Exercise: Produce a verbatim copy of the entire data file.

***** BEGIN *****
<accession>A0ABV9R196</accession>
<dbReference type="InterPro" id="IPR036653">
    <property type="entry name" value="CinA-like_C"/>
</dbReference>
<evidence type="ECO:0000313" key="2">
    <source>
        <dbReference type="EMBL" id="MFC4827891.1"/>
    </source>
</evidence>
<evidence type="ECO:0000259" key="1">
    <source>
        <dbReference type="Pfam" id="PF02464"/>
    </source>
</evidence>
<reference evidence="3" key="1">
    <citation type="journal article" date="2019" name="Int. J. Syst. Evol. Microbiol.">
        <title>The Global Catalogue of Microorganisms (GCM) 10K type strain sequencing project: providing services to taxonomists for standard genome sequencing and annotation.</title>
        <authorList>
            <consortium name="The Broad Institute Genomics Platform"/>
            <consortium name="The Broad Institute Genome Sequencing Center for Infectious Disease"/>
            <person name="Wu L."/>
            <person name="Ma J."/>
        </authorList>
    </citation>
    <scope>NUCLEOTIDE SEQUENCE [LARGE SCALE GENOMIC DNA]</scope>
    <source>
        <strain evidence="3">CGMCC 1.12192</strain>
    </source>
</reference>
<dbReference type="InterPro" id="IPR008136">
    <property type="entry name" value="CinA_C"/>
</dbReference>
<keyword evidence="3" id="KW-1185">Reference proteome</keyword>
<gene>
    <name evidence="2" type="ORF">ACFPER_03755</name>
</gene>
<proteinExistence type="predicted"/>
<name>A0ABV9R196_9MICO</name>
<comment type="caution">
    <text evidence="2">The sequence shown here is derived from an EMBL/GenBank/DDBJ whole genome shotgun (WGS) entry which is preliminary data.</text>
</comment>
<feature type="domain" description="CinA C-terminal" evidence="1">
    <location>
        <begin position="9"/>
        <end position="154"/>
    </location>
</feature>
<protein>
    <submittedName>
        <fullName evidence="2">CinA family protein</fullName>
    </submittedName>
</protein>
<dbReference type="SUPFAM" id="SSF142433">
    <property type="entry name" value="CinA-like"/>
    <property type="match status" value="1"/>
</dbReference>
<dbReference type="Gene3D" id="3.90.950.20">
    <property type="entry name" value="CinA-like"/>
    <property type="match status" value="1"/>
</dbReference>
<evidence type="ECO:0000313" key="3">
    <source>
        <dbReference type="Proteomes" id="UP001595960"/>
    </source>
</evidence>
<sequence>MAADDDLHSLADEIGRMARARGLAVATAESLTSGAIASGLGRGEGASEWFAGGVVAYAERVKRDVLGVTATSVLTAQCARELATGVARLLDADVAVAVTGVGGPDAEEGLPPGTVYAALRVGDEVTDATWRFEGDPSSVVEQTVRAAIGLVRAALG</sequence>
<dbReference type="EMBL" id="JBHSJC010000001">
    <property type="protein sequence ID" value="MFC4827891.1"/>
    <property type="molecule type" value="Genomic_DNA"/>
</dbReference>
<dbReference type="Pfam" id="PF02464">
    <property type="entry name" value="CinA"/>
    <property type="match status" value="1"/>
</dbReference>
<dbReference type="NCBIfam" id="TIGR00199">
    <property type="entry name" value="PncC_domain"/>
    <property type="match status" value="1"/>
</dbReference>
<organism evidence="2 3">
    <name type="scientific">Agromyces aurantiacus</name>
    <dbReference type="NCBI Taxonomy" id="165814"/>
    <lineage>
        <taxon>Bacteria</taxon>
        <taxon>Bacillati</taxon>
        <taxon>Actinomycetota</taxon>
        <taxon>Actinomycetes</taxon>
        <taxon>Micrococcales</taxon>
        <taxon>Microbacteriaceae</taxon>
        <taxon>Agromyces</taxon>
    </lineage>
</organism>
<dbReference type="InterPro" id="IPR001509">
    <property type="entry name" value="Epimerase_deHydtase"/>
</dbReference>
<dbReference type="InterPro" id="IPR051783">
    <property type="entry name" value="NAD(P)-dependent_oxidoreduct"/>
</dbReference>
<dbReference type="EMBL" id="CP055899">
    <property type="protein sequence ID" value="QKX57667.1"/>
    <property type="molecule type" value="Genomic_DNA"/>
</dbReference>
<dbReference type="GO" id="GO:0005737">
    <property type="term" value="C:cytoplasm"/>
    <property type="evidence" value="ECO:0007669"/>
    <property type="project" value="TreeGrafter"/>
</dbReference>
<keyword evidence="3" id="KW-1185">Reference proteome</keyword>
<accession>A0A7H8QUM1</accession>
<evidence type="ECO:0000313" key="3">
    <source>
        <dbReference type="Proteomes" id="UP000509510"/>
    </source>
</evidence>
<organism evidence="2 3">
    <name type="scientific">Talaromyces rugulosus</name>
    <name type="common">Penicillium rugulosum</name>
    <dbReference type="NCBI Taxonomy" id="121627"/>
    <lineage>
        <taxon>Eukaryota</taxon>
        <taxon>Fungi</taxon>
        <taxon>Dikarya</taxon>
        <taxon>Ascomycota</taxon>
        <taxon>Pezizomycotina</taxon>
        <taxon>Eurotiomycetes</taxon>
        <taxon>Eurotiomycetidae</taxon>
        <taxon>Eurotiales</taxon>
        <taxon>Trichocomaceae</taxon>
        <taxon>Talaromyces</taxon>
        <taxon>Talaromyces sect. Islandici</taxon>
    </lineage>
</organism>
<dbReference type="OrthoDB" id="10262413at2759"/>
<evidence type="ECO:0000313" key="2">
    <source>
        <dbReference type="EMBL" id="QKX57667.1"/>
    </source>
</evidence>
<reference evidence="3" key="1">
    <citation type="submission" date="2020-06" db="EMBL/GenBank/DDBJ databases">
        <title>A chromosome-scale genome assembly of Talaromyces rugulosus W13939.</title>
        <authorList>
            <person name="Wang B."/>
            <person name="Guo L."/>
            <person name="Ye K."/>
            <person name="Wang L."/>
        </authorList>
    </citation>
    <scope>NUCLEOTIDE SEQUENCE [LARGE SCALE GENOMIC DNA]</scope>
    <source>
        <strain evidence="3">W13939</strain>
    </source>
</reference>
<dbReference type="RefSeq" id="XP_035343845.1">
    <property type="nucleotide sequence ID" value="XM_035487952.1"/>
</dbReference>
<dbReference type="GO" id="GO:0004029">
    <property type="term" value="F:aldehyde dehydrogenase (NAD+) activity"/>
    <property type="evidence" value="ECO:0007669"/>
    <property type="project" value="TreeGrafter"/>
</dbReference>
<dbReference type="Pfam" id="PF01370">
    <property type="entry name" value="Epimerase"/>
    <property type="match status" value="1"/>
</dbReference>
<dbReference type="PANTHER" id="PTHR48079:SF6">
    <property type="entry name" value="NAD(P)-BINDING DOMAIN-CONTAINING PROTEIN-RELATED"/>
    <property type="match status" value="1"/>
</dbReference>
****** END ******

<accession>A0ABV9R196</accession>
<dbReference type="InterPro" id="IPR036653">
    <property type="entry name" value="CinA-like_C"/>
</dbReference>
<evidence type="ECO:0000313" key="2">
    <source>
        <dbReference type="EMBL" id="MFC4827891.1"/>
    </source>
</evidence>
<evidence type="ECO:0000259" key="1">
    <source>
        <dbReference type="Pfam" id="PF02464"/>
    </source>
</evidence>
<reference evidence="3" key="1">
    <citation type="journal article" date="2019" name="Int. J. Syst. Evol. Microbiol.">
        <title>The Global Catalogue of Microorganisms (GCM) 10K type strain sequencing project: providing services to taxonomists for standard genome sequencing and annotation.</title>
        <authorList>
            <consortium name="The Broad Institute Genomics Platform"/>
            <consortium name="The Broad Institute Genome Sequencing Center for Infectious Disease"/>
            <person name="Wu L."/>
            <person name="Ma J."/>
        </authorList>
    </citation>
    <scope>NUCLEOTIDE SEQUENCE [LARGE SCALE GENOMIC DNA]</scope>
    <source>
        <strain evidence="3">CGMCC 1.12192</strain>
    </source>
</reference>
<dbReference type="InterPro" id="IPR008136">
    <property type="entry name" value="CinA_C"/>
</dbReference>
<keyword evidence="3" id="KW-1185">Reference proteome</keyword>
<gene>
    <name evidence="2" type="ORF">ACFPER_03755</name>
</gene>
<proteinExistence type="predicted"/>
<name>A0ABV9R196_9MICO</name>
<comment type="caution">
    <text evidence="2">The sequence shown here is derived from an EMBL/GenBank/DDBJ whole genome shotgun (WGS) entry which is preliminary data.</text>
</comment>
<feature type="domain" description="CinA C-terminal" evidence="1">
    <location>
        <begin position="9"/>
        <end position="154"/>
    </location>
</feature>
<protein>
    <submittedName>
        <fullName evidence="2">CinA family protein</fullName>
    </submittedName>
</protein>
<dbReference type="SUPFAM" id="SSF142433">
    <property type="entry name" value="CinA-like"/>
    <property type="match status" value="1"/>
</dbReference>
<dbReference type="Gene3D" id="3.90.950.20">
    <property type="entry name" value="CinA-like"/>
    <property type="match status" value="1"/>
</dbReference>
<evidence type="ECO:0000313" key="3">
    <source>
        <dbReference type="Proteomes" id="UP001595960"/>
    </source>
</evidence>
<sequence>MAADDDLHSLADEIGRMARARGLAVATAESLTSGAIASGLGRGEGASEWFAGGVVAYAERVKRDVLGVTATSVLTAQCARELATGVARLLDADVAVAVTGVGGPDAEEGLPPGTVYAALRVGDEVTDATWRFEGDPSSVVEQTVRAAIGLVRAALG</sequence>
<dbReference type="EMBL" id="JBHSJC010000001">
    <property type="protein sequence ID" value="MFC4827891.1"/>
    <property type="molecule type" value="Genomic_DNA"/>
</dbReference>
<dbReference type="Pfam" id="PF02464">
    <property type="entry name" value="CinA"/>
    <property type="match status" value="1"/>
</dbReference>
<dbReference type="NCBIfam" id="TIGR00199">
    <property type="entry name" value="PncC_domain"/>
    <property type="match status" value="1"/>
</dbReference>
<organism evidence="2 3">
    <name type="scientific">Agromyces aurantiacus</name>
    <dbReference type="NCBI Taxonomy" id="165814"/>
    <lineage>
        <taxon>Bacteria</taxon>
        <taxon>Bacillati</taxon>
        <taxon>Actinomycetota</taxon>
        <taxon>Actinomycetes</taxon>
        <taxon>Micrococcales</taxon>
        <taxon>Microbacteriaceae</taxon>
        <taxon>Agromyces</taxon>
    </lineage>
</organism>
<dbReference type="InterPro" id="IPR001509">
    <property type="entry name" value="Epimerase_deHydtase"/>
</dbReference>
<dbReference type="InterPro" id="IPR051783">
    <property type="entry name" value="NAD(P)-dependent_oxidoreduct"/>
</dbReference>
<dbReference type="EMBL" id="CP055899">
    <property type="protein sequence ID" value="QKX57667.1"/>
    <property type="molecule type" value="Genomic_DNA"/>
</dbReference>
<dbReference type="GO" id="GO:0005737">
    <property type="term" value="C:cytoplasm"/>
    <property type="evidence" value="ECO:0007669"/>
    <property type="project" value="TreeGrafter"/>
</dbReference>
<keyword evidence="3" id="KW-1185">Reference proteome</keyword>
<accession>A0A7H8QUM1</accession>
<evidence type="ECO:0000313" key="3">
    <source>
        <dbReference type="Proteomes" id="UP000509510"/>
    </source>
</evidence>
<organism evidence="2 3">
    <name type="scientific">Talaromyces rugulosus</name>
    <name type="common">Penicillium rugulosum</name>
    <dbReference type="NCBI Taxonomy" id="121627"/>
    <lineage>
        <taxon>Eukaryota</taxon>
        <taxon>Fungi</taxon>
        <taxon>Dikarya</taxon>
        <taxon>Ascomycota</taxon>
        <taxon>Pezizomycotina</taxon>
        <taxon>Eurotiomycetes</taxon>
        <taxon>Eurotiomycetidae</taxon>
        <taxon>Eurotiales</taxon>
        <taxon>Trichocomaceae</taxon>
        <taxon>Talaromyces</taxon>
        <taxon>Talaromyces sect. Islandici</taxon>
    </lineage>
</organism>
<dbReference type="OrthoDB" id="10262413at2759"/>
<evidence type="ECO:0000313" key="2">
    <source>
        <dbReference type="EMBL" id="QKX57667.1"/>
    </source>
</evidence>
<reference evidence="3" key="1">
    <citation type="submission" date="2020-06" db="EMBL/GenBank/DDBJ databases">
        <title>A chromosome-scale genome assembly of Talaromyces rugulosus W13939.</title>
        <authorList>
            <person name="Wang B."/>
            <person name="Guo L."/>
            <person name="Ye K."/>
            <person name="Wang L."/>
        </authorList>
    </citation>
    <scope>NUCLEOTIDE SEQUENCE [LARGE SCALE GENOMIC DNA]</scope>
    <source>
        <strain evidence="3">W13939</strain>
    </source>
</reference>
<dbReference type="RefSeq" id="XP_035343845.1">
    <property type="nucleotide sequence ID" value="XM_035487952.1"/>
</dbReference>
<dbReference type="GO" id="GO:0004029">
    <property type="term" value="F:aldehyde dehydrogenase (NAD+) activity"/>
    <property type="evidence" value="ECO:0007669"/>
    <property type="project" value="TreeGrafter"/>
</dbReference>
<dbReference type="Pfam" id="PF01370">
    <property type="entry name" value="Epimerase"/>
    <property type="match status" value="1"/>
</dbReference>
<dbReference type="PANTHER" id="PTHR48079:SF6">
    <property type="entry name" value="NAD(P)-BINDING DOMAIN-CONTAINING PROTEIN-RELATED"/>
    <property type="match status" value="1"/>
</dbReference>